Category: north idaho life

Chicken Little is Hollering, and Its Name is NOAA

NOAA keeps posting “Hazardous Weather Outlooks” amd “Winter Weather Advisories” for us here in North Idaho.  Ummm.  Okay.  I keep prepping for what that historically means:

  • four foot dumps of snow with rain immediately after which then collapses standard roofs;
  • wind-driven snow that forms six-foot drifts, visibility zero, wind-chill down to -26°F;
  • ice storms that put an inch-thick coating of frozen ‘slick’ on everything, tearing down power lines and trees….

What are we getting?  Yawn.  Not even something to sneeze at.

I notice the same trend for less obscure places than Idaho, places like Cleveland, OH, Pennsylvania, Michigan, and the Beltway.

“The sky is falling, the sky is falling, we’re going to get a [normal] winter weather event.  Driving will be reduced to IMPOSSIBLE!”

Roll my eyes.  Ah, it’s winter, folks.  Snow, ice, and slick driving conditions are the norm, not something to squawk like a chicken being chased by the neighbor’s dog.

New York gets two inches of white stuff, and, suddenly, it’s grid-lock and accidents galore resulting in highway shutdowns, all of which brings commuter accusations that the highway departments didn’t do their jobs laying down ‘salt’ (magnesium chloride in a lot of cases, which, in case you didn’t know it, is hazardous to living things and to vehicles, all).

Umm, slow down, obey the laws of physics, and don’t be a jackass?

But, no.  Instead, we’ve got the weather people warning of coming disaster when there’s no impending disaster, at all:

  • We’re not going to lose power for eight days mid-winter;
  • we’re not going to be digging out from under an avalanche of white stuff;
  • we’re not going to have to chain up the 4-wheel drive in order to negotiate the county road and highway;
  • our roofs are will not be in danger of collapse;
  • and going outside doesn’t mean a high potential for seared lungs, frozen faces, and frostbitten toes and fingers by sub-zero temperatures coupled with strong, bitter winds.

It’s Chicken Little hollering, is all.

And why? I think it must be because thoroughly modern Millies and Sillies and Willies and Weanies all think they should be able to drive down the road hell bent for their destinations at over posted speed limits like they do when it’s sunny and dry.  (Dumb.)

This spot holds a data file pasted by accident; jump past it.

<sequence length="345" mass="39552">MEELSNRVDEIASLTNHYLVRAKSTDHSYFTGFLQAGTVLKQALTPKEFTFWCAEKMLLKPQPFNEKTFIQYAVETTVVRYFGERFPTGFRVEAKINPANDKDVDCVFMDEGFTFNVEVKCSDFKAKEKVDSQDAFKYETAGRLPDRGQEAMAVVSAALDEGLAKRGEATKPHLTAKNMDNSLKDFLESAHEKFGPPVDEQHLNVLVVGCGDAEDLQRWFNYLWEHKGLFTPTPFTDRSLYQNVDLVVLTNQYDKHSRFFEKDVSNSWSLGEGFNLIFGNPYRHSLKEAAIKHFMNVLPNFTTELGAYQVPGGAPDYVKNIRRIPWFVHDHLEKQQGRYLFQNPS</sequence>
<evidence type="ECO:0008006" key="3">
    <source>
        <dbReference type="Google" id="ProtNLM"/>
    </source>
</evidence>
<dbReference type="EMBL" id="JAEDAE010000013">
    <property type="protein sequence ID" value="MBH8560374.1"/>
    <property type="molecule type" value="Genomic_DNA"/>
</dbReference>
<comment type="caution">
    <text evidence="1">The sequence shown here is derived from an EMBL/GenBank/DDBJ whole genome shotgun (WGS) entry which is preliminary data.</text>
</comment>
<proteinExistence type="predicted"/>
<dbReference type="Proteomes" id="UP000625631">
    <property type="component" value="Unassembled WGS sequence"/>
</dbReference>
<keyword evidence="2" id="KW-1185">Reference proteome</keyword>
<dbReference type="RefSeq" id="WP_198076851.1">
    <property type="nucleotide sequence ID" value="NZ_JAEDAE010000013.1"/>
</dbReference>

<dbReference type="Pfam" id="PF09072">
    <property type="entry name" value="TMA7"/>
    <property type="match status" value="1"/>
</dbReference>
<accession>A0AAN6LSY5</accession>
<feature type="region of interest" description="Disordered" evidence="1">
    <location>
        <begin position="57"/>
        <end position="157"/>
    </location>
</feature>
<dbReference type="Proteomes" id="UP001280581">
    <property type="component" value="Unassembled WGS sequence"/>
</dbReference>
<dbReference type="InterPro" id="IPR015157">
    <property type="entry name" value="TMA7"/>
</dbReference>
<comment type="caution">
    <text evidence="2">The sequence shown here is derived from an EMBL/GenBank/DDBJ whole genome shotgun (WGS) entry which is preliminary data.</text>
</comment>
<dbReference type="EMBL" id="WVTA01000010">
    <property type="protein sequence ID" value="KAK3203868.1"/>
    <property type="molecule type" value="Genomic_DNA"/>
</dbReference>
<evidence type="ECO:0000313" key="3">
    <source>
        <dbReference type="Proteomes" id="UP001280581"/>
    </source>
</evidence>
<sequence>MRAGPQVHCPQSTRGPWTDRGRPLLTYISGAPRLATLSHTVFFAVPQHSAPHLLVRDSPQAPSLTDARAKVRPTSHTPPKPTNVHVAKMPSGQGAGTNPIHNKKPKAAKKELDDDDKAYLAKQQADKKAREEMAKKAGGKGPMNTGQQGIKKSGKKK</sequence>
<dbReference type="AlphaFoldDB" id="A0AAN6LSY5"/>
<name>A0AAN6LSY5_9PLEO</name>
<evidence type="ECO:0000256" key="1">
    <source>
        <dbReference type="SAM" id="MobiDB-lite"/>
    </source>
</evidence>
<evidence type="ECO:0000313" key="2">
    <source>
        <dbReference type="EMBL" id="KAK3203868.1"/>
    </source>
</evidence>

NOAA, don’t predict what’s actually mild to normal weather as a red alert.  Don’t play to the thoroughly modern Millies and Sillies and Willies and Weanies.  Normal people want to know when real hazards are imminent.  Don’t play to the stupids.  Let them win The Darwin Awards.


Today, it’s Pouring, but Yesterday…

Got a wonderful blast of sunshine yesterday. It was an absolutely glorious autumn day. Today? We’re back to much-needed rain. Enjoy. The first is a still-green maple sapling, the second is one of our century-old-plus cedars, the third is a shot of the also century-old tamaracks (larch) turned their wonderful autumn color just before they lose their needles. (Yes, they are one of the few pines that lose their needles every fall, so, those of you unfamiliar with them, don’t cut that tree that’s bare if its a larch, because, yes, it drops its leaves in the fall.)

maple sapling still green though it's fall one of our century-old-plus cedars century-old tamaracks turned their fall colors just before they shed all their needles for winter


Gravy Days in the Country

September and October are my favorite months. Yes, there’s November looming with its scramble to batten down the hatches, but September and October are those months where summer work is mostly done, and I can sit down and simply enjoy Earth.  Sure, there’s a bit of cleanup and tidying yet to do, but, all in all, it’s time to wallow in the relative quiet of kids gone back to school, tourists gone home — a time to embrace the Gravy Days, as my mother used to call them.

Our October this year didn’t start in gravy. There was a cold foreboding to the weather that promised a very cold, hard winter.  Everybody felt it.  Then, midway through, things changed.  And we got, not Indian Summer, but Gravy Days, all the same. Last fall clean-ups in pleasant progress and, yes, finally, the roofing crew, promised in Spring, here two days before the rains come.

My biggest project prior to November is … raking the drive and the pathways in preparation for snow removal this winter, manual clean-up necessary to get the bits of branches and fallen leaves cleared so they don’t get sucked into the snow blower with our inevitable wet snow and bind up the big machine, which, if and when that happens, makes me turn the air, not just blue, but purple with my cussing.

The Roofing Job, Done Late (Very), But Done

Hand-Raking the Drive

Halfway done (the rest, already completed, is behind me)

Three-quarters done

Done!

 

Gravy Days Pictures


Winter is Coming

This morning early, ~1AM, it was breezy, but balmy. Later, by 7AM, the wind had turned vengeful and bitter.

Winter is coming.

I’m very glad Forrest will be home this winter, not driving dangerous roads. Meanwhile, though, the chill put a damper on my spirits — completely. It’s depressing to think that, in a matter of days to a spare couple of weeks, we could be facing below zero temperatures …which would be very early, even for North Idaho.


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